In early October those crews remaining at Fiji were sent to Segond Channel on Santo, using their own aircraft to transport the staff and ground crews except for one load taken by a C-47.

The first operational patrols were carried out three days later, and for the next 10 weeks anti-submarine and ship searches were carried out to over 700 miles west of Santo with negative results during this time.  Very boring work for those involved, but necessary.



NZ4016 flying from Segond Channel, October 1943.  The heat exchange manifolds are still in place.



The Tonga flight rejoined the squadron in November, and the patrols continued until the whole unit moved in late December to Halavo Bay, Florida Island, Guadalcanal.  The ground staff and equipment were shipped by an American transport ship, arriving on Boxing Day, 1943.

Here they operated alongside a U.S.Navy 'Black Cat' squadron of PBY-5A amphibians on shipping and anti-sub searches, and always had a crew on readiness for search and rescue 'Dumbo' missions.
The first of these was carried out on 26th January 1944, when 10 men from a ditched B-24 Liberator were rescued by F/O Mackley and crew in NZ4013 (XX-O).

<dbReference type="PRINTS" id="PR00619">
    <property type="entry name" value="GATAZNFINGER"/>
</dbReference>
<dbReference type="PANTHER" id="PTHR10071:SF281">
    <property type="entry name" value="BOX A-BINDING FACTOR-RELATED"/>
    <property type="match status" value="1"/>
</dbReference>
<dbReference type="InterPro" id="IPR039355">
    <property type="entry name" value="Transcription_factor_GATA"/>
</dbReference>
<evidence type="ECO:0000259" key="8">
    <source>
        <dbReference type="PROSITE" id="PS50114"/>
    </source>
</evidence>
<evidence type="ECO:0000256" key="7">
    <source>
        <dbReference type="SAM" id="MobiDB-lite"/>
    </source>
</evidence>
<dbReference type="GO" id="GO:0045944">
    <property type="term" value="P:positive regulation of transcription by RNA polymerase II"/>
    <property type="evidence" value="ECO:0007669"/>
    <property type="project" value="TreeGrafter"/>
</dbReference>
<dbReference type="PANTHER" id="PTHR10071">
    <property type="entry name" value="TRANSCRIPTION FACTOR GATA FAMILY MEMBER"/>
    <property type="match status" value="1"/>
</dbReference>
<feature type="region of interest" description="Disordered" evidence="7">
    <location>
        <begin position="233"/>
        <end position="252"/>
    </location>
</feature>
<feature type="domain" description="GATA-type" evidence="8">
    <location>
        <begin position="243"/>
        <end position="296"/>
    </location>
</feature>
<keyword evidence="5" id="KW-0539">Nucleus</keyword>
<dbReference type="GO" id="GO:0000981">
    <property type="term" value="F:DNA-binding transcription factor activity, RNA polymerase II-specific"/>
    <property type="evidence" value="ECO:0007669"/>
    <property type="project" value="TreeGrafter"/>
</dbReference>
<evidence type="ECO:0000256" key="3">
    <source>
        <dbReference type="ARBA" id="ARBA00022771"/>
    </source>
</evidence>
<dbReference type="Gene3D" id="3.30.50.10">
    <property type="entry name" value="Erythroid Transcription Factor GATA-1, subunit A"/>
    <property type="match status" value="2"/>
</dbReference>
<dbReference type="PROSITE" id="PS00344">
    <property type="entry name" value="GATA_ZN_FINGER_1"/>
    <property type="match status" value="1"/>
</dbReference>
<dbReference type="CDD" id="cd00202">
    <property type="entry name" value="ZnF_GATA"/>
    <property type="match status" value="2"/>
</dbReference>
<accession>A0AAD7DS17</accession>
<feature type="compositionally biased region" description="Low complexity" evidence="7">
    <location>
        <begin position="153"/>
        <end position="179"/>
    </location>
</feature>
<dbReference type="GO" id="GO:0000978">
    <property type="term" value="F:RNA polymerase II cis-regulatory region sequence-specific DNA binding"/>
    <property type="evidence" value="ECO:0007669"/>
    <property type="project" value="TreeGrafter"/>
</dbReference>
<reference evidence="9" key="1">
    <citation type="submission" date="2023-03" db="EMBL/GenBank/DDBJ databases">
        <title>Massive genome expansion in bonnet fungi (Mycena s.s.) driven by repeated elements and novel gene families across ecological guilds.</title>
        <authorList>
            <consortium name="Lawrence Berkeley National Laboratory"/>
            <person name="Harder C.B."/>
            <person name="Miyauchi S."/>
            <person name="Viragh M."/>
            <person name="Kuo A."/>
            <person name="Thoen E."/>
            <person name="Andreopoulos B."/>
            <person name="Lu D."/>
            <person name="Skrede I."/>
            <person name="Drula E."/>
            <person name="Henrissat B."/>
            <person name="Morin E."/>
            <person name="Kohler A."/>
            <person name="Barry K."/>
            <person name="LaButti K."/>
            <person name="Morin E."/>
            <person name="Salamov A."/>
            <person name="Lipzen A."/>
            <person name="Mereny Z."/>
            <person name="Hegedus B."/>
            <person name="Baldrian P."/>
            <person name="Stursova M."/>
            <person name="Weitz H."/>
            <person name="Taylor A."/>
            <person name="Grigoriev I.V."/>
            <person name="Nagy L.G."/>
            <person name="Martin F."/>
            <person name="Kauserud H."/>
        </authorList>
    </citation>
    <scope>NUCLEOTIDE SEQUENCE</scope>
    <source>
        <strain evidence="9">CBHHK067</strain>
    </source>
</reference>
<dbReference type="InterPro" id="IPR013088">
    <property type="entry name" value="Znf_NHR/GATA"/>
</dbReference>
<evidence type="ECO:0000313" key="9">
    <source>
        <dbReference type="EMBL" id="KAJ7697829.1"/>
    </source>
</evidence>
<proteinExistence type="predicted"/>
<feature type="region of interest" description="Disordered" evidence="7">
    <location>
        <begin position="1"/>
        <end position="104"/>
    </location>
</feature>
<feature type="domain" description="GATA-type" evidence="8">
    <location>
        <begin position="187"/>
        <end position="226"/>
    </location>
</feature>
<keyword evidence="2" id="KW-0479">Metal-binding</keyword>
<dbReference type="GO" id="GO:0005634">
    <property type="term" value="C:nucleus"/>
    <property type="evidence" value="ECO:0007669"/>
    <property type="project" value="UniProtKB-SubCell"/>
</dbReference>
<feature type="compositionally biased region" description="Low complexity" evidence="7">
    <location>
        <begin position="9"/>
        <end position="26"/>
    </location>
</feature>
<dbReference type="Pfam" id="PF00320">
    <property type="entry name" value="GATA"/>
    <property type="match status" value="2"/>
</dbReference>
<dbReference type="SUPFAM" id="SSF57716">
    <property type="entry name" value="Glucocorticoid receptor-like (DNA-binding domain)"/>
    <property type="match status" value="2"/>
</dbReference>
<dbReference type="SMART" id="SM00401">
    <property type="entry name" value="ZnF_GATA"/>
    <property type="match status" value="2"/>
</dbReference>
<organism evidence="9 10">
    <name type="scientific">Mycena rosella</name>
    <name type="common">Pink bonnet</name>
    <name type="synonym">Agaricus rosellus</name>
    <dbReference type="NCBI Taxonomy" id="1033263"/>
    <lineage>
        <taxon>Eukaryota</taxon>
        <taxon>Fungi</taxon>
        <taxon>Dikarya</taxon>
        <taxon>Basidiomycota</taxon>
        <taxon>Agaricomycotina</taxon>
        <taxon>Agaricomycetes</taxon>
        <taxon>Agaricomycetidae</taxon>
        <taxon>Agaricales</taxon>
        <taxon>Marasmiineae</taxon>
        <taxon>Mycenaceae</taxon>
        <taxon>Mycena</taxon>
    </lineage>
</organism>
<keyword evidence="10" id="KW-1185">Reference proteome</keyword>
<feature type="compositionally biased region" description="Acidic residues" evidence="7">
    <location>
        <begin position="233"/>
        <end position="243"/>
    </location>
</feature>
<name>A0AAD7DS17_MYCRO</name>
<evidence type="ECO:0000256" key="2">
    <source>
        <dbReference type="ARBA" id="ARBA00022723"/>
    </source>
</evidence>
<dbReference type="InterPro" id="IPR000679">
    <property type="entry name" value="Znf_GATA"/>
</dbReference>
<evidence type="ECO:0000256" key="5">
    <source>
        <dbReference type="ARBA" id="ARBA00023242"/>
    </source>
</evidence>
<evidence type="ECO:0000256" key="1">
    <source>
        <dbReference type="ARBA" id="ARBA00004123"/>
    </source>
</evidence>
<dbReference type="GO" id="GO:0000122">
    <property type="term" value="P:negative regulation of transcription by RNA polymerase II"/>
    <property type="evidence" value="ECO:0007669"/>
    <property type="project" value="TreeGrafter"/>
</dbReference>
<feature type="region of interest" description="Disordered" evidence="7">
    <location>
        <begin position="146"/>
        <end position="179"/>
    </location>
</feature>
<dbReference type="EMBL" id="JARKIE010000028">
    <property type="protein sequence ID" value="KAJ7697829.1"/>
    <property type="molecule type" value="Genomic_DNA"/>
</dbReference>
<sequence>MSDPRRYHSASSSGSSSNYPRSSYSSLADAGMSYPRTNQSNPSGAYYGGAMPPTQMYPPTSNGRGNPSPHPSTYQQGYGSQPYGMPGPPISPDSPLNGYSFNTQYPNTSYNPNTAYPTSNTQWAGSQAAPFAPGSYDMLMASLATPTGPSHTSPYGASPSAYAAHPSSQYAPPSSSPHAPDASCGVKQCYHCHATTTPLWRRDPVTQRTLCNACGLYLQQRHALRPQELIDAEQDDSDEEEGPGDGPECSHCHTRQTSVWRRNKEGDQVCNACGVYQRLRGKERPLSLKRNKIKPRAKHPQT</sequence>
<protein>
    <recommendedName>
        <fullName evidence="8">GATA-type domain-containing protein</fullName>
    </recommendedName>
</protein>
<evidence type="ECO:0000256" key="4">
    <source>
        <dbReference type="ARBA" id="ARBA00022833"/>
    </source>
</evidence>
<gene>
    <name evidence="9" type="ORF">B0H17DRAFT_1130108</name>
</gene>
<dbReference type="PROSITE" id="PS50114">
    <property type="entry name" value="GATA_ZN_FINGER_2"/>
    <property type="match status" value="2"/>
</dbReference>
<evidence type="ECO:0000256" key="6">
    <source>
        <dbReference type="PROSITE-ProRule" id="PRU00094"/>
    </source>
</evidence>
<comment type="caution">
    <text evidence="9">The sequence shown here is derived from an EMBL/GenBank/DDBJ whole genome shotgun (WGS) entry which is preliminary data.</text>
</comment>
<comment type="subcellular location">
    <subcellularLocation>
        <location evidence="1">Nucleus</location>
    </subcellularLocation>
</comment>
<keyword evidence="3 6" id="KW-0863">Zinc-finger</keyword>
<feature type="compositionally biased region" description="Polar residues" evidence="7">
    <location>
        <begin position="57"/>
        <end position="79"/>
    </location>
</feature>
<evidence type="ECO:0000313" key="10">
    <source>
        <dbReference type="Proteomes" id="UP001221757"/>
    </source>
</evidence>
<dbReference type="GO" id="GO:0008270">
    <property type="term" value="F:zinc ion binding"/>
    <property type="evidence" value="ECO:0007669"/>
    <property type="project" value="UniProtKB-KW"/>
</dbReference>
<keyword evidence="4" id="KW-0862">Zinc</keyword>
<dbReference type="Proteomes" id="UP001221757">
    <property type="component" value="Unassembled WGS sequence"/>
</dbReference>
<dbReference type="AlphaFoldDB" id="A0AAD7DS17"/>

The perils of a night landing!  NZ4003 after water looping, and crashing into a liberty ship, Segond Channel  October 31, 1943.


After several other rescue missions carried out over the next few months, the next memorable rescue was carried out by F/Lt. McHardy and crew in NZ4015 (XX-R) when the two man crew of an SBD was rescued during atrocious weather on June 1944.  The local American rescue launch refused to put to sea, but the Kiwi's went anyway, launching with a reduced crew and fuel load. 

After a difficult landing which sprang many of the rivets in the hull, and a cross wind takeoff, the rescued men were returned to Halavo Bay safely.
F/Lt. McHardy was immediately awarded the DFC for his work. The American Navy Commander Air, South Pacific, Admiral Gunther, was apparently not amused by the rescue boats' refusal to sail, but was full of praise for the RNZAF's efforts.



NZ4018 (XX-U) at Segond Channel,  New Hebrides, late 1943.  White bars without borders have been added to the fuselage roundels.